Tuesday, October 26

Caster Semenya: ‘They are killing sport. People want extraordinary performances’ | Caster Semenya


CAster Semenya should be angry, but she’s not. As the clock ticks towards the Tokyo Olympics, the South African should, like her rivals, be training for the urge to clinch a third consecutive gold medal.

Instead, the 30-year-old, who has battled a wave of prejudice and stigma throughout her life, sadly awaits news from the European Court of Human Rights (ECHR), which, in turn, could convince World Athletics from being asked. taking medication may not be the most humane way to deal with a woman who has a congenital condition that some believe gives her an unfair advantage.

Semenya’s “crime”, in addition to dominating on the track, is that she is an athlete with differences in sexual development, a condition that leads to elevated levels of testosterone in the body. This led the athletics governing body to create a ruling in 2018, following its rapid rise to fame, prohibiting women of similar status from competing internationally between 400m and mile races, unless medication is administered; one option is to take a daily oral contraceptive. pill – is taken. Needless to say, Semenya will not stay in that lane.

“It is taking the soul out of my body,” he tells The Guardian by phone from South Africa. “They want me to take down my own system. I’m not sick. I don’t need drugs. I will never do that.”

As things stand, it seems highly unlikely that Semenya will queue for the 800m this summer, even if her case is decided favorably. The ECHR can only recommend World Athletics President Sebastian Coe to change tactics. No hand will be forced.

“The message is very simple,” says Semenya. “As a man, you should look into your [former] my wife’s eyes and tell her: ‘I gave you children. If someone were treating our children this way, what would their reaction be? You need to think like a human being, not like the president of an organization. “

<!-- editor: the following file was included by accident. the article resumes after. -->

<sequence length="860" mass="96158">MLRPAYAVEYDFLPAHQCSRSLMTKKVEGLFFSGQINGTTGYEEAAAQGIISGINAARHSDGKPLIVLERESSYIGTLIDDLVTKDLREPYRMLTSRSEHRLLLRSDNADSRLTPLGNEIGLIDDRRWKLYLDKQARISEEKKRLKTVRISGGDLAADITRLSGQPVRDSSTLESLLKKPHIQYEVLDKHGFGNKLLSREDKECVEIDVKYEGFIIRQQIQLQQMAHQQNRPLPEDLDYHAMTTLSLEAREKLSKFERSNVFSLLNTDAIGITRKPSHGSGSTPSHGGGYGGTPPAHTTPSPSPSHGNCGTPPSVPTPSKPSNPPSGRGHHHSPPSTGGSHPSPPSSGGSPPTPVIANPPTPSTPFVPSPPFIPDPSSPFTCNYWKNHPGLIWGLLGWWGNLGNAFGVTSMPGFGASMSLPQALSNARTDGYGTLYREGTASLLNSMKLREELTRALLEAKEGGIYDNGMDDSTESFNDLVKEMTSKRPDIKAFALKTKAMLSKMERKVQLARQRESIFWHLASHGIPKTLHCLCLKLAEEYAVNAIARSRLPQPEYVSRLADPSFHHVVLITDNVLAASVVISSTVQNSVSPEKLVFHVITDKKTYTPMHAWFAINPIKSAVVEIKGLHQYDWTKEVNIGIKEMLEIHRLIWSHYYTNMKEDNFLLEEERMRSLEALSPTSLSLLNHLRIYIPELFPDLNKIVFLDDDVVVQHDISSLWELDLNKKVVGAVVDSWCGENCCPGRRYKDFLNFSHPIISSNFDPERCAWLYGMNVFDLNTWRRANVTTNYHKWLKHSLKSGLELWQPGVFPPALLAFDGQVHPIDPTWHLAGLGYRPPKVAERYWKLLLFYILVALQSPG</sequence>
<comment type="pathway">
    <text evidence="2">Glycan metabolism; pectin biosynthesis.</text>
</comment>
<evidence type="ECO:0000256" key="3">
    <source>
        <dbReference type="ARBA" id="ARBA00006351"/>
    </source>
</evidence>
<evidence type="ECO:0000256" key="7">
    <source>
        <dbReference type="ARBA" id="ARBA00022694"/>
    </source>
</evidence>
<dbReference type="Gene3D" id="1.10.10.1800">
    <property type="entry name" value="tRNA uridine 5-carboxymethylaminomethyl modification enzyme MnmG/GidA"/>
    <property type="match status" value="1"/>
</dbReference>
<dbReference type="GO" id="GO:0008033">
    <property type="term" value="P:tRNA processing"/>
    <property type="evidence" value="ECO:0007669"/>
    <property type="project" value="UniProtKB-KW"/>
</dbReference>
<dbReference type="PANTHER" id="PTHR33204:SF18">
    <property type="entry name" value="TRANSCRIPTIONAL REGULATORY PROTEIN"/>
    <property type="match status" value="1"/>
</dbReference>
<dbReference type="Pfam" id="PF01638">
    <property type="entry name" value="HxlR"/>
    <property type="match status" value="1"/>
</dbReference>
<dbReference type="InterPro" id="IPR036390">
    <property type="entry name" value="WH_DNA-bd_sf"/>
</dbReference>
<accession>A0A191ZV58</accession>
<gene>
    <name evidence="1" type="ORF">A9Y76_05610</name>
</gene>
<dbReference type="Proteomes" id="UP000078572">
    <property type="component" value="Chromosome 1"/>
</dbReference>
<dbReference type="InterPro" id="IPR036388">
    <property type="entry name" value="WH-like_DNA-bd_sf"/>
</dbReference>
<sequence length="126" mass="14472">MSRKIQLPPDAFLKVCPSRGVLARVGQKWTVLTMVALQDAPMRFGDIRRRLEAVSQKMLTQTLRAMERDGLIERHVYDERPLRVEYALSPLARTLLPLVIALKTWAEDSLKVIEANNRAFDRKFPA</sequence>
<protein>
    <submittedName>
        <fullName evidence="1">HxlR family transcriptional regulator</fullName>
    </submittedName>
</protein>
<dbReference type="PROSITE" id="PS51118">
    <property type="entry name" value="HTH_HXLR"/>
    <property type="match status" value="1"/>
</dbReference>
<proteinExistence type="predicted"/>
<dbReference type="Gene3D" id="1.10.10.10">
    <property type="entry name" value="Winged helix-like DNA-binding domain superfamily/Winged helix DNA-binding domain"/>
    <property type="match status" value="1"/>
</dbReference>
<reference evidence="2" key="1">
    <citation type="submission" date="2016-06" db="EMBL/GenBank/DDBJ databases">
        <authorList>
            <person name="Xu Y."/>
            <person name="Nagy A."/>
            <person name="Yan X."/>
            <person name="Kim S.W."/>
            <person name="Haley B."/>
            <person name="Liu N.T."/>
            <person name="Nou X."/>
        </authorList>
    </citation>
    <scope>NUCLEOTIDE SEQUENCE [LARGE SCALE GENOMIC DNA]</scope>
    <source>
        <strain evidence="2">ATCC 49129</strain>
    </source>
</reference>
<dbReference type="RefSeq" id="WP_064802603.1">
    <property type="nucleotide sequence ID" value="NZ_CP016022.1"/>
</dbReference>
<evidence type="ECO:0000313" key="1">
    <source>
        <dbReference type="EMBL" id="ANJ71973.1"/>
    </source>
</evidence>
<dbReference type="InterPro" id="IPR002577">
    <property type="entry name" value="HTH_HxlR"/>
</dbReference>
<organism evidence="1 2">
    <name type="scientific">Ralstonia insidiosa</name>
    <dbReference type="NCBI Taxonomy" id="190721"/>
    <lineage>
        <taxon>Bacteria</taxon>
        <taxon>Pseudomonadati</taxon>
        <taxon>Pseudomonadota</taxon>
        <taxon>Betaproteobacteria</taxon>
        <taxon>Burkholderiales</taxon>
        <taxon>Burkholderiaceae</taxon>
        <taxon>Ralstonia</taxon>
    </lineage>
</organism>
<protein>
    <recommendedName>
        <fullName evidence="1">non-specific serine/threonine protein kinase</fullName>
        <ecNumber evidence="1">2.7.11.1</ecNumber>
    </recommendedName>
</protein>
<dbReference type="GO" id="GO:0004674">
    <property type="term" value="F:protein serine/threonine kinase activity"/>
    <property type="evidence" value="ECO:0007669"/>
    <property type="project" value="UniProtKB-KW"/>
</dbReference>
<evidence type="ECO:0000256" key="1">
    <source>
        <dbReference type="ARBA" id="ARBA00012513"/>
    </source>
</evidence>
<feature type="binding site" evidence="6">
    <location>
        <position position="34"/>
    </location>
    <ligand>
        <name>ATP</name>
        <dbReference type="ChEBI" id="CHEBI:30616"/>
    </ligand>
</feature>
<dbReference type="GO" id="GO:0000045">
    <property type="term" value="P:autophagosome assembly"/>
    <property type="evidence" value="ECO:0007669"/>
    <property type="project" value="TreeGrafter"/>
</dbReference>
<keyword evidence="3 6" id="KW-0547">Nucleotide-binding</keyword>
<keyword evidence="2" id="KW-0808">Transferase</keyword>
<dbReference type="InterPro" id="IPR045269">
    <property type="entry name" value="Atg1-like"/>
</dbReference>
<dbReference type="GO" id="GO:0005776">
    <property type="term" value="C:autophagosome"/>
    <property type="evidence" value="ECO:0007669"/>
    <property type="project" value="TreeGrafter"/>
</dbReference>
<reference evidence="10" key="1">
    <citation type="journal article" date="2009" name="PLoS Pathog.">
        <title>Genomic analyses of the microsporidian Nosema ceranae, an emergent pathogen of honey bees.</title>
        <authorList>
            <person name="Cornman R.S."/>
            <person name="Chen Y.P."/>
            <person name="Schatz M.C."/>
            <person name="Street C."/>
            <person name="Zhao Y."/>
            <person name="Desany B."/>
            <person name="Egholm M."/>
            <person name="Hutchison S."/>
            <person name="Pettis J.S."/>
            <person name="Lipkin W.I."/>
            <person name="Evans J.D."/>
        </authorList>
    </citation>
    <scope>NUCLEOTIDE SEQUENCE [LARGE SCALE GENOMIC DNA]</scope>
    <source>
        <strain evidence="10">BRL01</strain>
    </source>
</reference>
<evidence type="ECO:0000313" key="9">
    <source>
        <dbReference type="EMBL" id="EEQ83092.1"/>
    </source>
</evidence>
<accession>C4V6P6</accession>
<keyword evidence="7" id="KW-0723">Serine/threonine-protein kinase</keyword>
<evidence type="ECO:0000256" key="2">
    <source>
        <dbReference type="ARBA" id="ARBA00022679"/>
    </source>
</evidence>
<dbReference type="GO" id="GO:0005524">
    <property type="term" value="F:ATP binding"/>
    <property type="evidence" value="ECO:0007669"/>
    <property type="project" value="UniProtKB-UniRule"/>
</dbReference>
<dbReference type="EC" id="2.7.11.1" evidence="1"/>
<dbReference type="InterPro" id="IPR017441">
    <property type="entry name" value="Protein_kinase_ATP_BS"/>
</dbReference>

Semenya is classified as an athlete with differences in sexual development (DSD). The IAAF, as World Athletics was then known, introduced a ban on these athletes from competing in women’s sport in 2018, a ruling upheld by both the Court of Sports Arbitration (Cas) in May 2019 and a subsequent court of appeal. . It prevented Semenya from defending his world championship title in Doha and it was a severe blow.

Appearing at 5,000m is an option for Semenya, although time is not on her side. She triumphed at the South African national championships last week, clocking in 15 minutes 52 seconds – 42 seconds below the Olympic qualifying standard of 15:10.

“I can run until 40 and at the moment I’m fast enough to try to improve,” she says, before insisting that the next world championship in 2023 is a realistic target for the 5,000 meters.

However, while the 200m has been ruled out, as far as your flagship event, the 800m is concerned, will you be an interested spectator if the worst happens? The answer is yes, albeit with skeptical eyes. “I will always watch the 800m,” says Semenya, who achieved a personal best of 1: 54.25 in 2018. “I want to see if these girls are capable of running what I’m running. But will they be below 1.55? Go.”